A staff member removes the Iranian flag from the stage after a group picture with foreign ministers and representatives of the U.S., Iran, China, Russia, Britain, Germany, France and the European Union during the Iran nuclear talks at the Vienna International Center in Vienna, Austria July 14, 2015.

Iranian Media, Pundits Discuss Iran-US ‘Understanding’

Monday, 06/26/2023

A foreign policy analyst in Tehran says that “an interim verbal nuclear agreement” with the United States cannot bring the long-term stability Iran needs.

Former Iranian diplomat and scholar Kourosh Ahmadi wrote in an article last week that “If the 2015 nuclear deal [JCPOA] has lost its non-proliferation value…the objective should be improving it” instead of aiming for an interim and limited deal “that cannot last more than one or two years.” 

Ahmadi called a possible interim deal a temporary fix that cannot overcome the chronic instability that disrupts and hinders Iran’s economic progress. Do we want just to patch things up for a short period of time, he asked, or put the country on the road to progress. 

Referring to media reports about “a new wave of negotiations between Iran and the United States over an “understanding” or “a verbal agreement,” Etemad Online website pointed out in an analysis that Iranian officials have not provided any information about such an agreement, although they have confirmed that negotiations have taken place in Muscat, New York and Doha. US officials have also made minimal statements about the talks to swap prisoners and release Iran’s assets in Iraq but ruled out any talks over the JCPOA.

Former Iranian diplomat Kourosh Ahmadi

According to Etemad Online, it appears that Iran and the United States have reached an understanding about “stabilizing the current situation” and about some kind of “political cease-fire.” This will prevent crises at the points of contact, such as in Syria and the Persian Gulf. Etemad added that Iran on the other hand might be aiming for a détente with the United States alongside the rapprochement with Saudi Arabia, which can give Tehran access to its hard currency funds frozen abroad.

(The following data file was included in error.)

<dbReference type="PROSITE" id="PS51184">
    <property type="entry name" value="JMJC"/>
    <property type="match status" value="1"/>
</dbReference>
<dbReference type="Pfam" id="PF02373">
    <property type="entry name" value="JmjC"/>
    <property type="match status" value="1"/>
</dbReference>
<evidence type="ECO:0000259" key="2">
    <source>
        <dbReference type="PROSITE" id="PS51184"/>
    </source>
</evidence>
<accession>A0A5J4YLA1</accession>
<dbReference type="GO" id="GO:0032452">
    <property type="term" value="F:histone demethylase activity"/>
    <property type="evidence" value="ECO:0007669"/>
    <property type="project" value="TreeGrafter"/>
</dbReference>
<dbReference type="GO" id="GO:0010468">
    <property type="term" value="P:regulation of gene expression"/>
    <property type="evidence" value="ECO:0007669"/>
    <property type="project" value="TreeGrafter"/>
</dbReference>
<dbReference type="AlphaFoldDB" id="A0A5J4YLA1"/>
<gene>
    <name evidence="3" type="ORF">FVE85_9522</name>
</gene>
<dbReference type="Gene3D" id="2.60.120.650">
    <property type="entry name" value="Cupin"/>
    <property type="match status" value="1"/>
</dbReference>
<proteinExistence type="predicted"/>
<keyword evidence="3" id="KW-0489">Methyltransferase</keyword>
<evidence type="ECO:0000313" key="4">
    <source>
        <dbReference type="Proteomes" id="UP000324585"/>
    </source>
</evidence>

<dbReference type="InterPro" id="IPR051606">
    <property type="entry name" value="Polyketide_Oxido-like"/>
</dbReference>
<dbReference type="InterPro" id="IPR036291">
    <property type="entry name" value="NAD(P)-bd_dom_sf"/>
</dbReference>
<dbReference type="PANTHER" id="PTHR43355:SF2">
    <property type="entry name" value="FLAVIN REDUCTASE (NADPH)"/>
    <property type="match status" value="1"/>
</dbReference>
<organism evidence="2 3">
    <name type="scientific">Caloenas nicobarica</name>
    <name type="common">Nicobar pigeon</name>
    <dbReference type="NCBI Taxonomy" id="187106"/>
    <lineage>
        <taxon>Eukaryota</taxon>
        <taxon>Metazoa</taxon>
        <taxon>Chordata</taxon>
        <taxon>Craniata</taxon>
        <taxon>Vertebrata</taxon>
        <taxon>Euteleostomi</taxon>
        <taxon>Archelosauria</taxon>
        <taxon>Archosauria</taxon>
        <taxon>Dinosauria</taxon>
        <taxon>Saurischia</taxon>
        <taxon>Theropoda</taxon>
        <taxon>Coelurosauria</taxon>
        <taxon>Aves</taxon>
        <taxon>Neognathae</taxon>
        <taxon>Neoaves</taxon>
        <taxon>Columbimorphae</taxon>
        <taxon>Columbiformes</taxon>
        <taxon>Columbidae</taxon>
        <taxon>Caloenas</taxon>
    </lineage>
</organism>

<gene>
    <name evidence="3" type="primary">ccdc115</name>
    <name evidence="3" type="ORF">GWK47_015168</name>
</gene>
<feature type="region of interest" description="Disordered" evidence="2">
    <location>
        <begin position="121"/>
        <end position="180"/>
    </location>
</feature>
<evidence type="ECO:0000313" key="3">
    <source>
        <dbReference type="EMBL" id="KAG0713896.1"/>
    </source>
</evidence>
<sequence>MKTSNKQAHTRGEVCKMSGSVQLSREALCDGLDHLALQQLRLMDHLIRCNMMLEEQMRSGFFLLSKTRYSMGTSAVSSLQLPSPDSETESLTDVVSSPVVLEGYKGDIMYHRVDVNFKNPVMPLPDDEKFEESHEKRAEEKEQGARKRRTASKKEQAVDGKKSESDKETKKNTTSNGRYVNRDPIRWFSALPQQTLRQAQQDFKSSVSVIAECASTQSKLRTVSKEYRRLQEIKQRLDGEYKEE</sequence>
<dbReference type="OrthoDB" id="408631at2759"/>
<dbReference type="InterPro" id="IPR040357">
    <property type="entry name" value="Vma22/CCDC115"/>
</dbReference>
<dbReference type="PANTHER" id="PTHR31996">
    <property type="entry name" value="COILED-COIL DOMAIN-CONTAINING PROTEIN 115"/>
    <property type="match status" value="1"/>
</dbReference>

Etemad Online also opined that restored relations with Saudi Arabia can help Tehran achieve an agreement or an understanding with Washington. Based on the new deal Iran might agree not to enrich Uranium beyond 60 percent and stop installing new modern centrifuges while also promising to boost its cooperation with the IAEA, Etemad Online said, based on reports in Western media.

Also on the agenda of the negotiations are Iran’s cooperation with Russia in the war against Ukraine and the attacks on the US forces by Iran’s proxy groups in Iraq and Syria. The United States, on the other hand, will promise not to intensify the sanctions and instead, release more of Iran’s frozen assets abroad and facilitate Iran’s oil sales.

Kambiz Mehdizadeh, an aide and son-in-law of former President Hassan Rouhani

According to Nameh News website, Kambiz Mehdizadeh, an aide and son-in-law of former President Hassan Rouhani wrote in a tweet about the possibility of talks between Iran and the US: “An interim agreement or whatever you might call it is like a painkiller pill that can alleviate the symptoms of a cold. It can stop a runny nose, but it cannot help us to bring in foreign investments or help us purchase aircraft.”

On social media, Afifeh Abdi, an Iranian journalist and a foreign policy researcher, wrote in a June 22 tweet: “The ongoing negotiations over the Joint Comprehensive Plan of Action (JCPOA) are being furthered not because of the skill of Iran’s current negotiating team, but because of the strong US motivation to buy time and to keep Iran away from Russia and China. For the United States, these negotiations mean giving small concessions for strategic achievements!” Ms. Abdi added: “But what can Iran do? Iran has limited choices.” 

In a comment under the post, a Twitter user wrote: “When Iran refuses to bring about essential economic reforms because its officials benefit from the ongoing corruption, and refuses to grant social liberties to the people, then the officials run the country on a day-to-day basis and try to get hold of hard currency to temporarily control the markets. Later, the United States will break its promises and the exchange rates will jump like a spring.”


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